6 Common Causes Of Obesity In Teens, Its Symptoms And Treatment

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Obesity in teens is a complex metabolic health problem that could be caused by a combination of factors. Generally, the condition isn’t life-threatening, but it can give rise to several chronic health risks, such as hypertension and type-2 diabetesi, in the long run. Over time, these chronic health problems may affect growth, development, and overall life quality. The National Health and Nutrition Examination Survey 2017-2020 report reveals that the prevalence of obesity among children and adolescents in the US is 19.7%, and in children aged between 12- and 19-year old is 22.2%.

As a parent, you may feel worried about this scenario. But thankfully, timely intervention can help teens lose excess weight and improve their overall health.

This post tells you about the possible causes, diagnoses, and treatments for teen obesity and effective ways to prevent it.

In This Article

When Is A Teen Categorized As Obese?

According to the Centers for Disease Control and Prevention (CDC), a teen with a BMI at or above 95th percentile for the same age and gender is considered obese (1). BMI or body mass index is one’s weight in kilograms divided by height in meters square (kg/m2).

To determine a teen’s percentile, you need to calculate their BMI and plot it on the CDC’s growth chart. Below is the interpretation of the BMI percentiles in terms of weight category.

Percentile Range For BMI

Weight categoryPercentile range
UnderweightLess than 5th percentile
Normal or healthy5th percentile to less than 85th percentile
Overweight85th percentile to less than 95th percentile
Obese95th percentile or greater

Source: Centers for Disease Control and Prevention

Note: BMI cannot determine the quantity of body fat. If precise body fat levels are desired, then BMI should be correlated with direct methods of body fat assessment, such as skinfold thickness measurementiXAn efficient and affordable way to evaluate body fat at all ages. , bioelectrical impedanceiXA technique used to determine body mass with the help of electrical currents. (BIA), and dual-energy X-ray absorptiometryiXA technique that measures the quantity of calcium and other minerals in the bones with the help of x-rays. (DXA).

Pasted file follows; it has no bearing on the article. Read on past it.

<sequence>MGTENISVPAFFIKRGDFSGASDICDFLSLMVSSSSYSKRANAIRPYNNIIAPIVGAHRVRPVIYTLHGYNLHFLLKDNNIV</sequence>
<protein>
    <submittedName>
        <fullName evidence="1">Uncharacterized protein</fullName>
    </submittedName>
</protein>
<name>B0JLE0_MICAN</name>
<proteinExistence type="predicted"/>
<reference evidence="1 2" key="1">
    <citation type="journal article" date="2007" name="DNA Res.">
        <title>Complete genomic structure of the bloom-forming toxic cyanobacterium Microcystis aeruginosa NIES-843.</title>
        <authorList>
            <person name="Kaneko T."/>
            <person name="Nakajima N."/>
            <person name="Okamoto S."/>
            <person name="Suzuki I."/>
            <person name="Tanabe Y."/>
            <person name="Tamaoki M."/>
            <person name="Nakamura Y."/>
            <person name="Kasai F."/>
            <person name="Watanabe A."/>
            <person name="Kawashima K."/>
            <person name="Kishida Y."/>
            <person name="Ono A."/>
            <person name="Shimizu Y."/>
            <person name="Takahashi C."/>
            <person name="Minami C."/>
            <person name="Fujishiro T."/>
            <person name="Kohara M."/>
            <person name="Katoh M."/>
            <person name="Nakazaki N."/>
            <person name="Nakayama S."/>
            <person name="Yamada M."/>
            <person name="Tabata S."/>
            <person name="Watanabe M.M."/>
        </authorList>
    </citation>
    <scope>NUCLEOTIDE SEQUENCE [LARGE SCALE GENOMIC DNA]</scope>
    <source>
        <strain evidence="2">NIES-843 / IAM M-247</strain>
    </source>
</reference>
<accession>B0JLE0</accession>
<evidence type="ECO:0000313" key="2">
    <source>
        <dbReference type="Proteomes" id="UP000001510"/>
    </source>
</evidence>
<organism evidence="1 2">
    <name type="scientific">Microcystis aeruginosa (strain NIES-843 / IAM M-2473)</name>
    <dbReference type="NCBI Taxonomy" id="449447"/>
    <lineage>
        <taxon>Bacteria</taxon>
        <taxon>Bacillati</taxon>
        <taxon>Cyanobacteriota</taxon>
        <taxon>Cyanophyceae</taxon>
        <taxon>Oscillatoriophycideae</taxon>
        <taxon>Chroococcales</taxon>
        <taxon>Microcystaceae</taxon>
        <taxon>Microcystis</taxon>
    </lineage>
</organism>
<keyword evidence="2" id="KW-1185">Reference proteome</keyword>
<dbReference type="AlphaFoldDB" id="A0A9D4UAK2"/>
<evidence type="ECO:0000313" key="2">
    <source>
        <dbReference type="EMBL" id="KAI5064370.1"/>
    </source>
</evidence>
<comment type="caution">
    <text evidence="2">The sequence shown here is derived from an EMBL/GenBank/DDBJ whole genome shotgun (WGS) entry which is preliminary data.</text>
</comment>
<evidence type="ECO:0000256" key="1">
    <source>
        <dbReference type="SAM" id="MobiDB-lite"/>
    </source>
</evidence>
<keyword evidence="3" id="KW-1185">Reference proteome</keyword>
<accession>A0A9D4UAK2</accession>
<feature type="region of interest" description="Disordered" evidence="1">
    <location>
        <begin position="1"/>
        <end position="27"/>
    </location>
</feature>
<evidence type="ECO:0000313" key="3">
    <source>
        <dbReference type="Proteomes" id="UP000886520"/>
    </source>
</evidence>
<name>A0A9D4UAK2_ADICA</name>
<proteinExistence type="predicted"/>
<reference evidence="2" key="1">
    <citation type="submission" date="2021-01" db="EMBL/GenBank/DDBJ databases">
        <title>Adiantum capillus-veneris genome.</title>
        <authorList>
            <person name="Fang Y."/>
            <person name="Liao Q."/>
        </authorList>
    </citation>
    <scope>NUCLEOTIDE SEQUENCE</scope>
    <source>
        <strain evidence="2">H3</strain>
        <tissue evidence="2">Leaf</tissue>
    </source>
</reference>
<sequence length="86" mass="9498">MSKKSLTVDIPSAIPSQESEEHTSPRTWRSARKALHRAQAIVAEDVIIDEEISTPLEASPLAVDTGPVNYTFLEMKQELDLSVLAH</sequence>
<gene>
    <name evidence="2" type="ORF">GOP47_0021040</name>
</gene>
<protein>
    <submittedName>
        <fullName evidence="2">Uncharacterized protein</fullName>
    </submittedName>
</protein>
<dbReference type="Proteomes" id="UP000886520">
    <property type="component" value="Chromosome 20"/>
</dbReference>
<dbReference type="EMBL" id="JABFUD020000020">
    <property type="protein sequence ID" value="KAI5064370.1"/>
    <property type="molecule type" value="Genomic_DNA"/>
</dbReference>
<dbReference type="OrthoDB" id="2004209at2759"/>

Once a teen’s weight category is known, determining the possible causes for excess weight gain is necessary to take corrective measures.

protip_icon Quick fact
How the body regulates weight and total body fat is yet to be fully understood. However, research has identified several factors that play a role (2).

What Are The Possible Causes Of Teen Obesity?

Teenage obesity has a complex etiology and involves several causative factors (2).

  1. Genetics: According to research, 40 to 77 percent of weight variation happens due to genetic inheritance (3). Genes not only govern one’s body composition but also alter food intake by influencing hunger and satiety. Mostly, obesity occurs due to the complex interaction of genes and environmental factors such as diet and physical activity (4).
  1. Unhealthy eating habits: In the US, 19 percent of individuals between the ages of two and 19 years are obese (5). The major reason for it is an increase in the intake of high-calorie fast foods rich in saturated fats, salt, and sugar (6). Besides, most teens don’t follow good dietary practices and have high-calorie intake. For instance, fewer than one in ten US teens eat recommended amounts of fruits and vegetables (5). Hence, unhealthy eating is one of the prominent causes of childhood obesity.

Daily calories from fast food consumption in children and teens (2015–2018)

Source: Fast Food Intake Among Children and Adolescents in the United States, 2015–2018; CDC

Image: Shutterstock

  1. Sedentary lifestyle: Lack of physical activity may contribute more to weight gain than a high-calorie diet (7). A significant reason why teens stay sedentary is an increase in overall screen time, which is likely to increase sugary drinks consumption and decrease physical activity (8).
  1. Improper sleep: Research shows that sleep deprivation can cause weight gain. Teens who go late to bed, sleep for shorter durations, and have poor sleep quality tend to consume extra calories, resulting in obesity (9) (10).
  1. Stress: Chronic stress raises the risk of overweight and obesity in teens (11). Several teens indulge in stress-related binge eating of high-calorie foods such as chocolate and ice cream. Stress may also increase the risk of improper sleep and substance abuse, which in turn may contribute to obesity (12).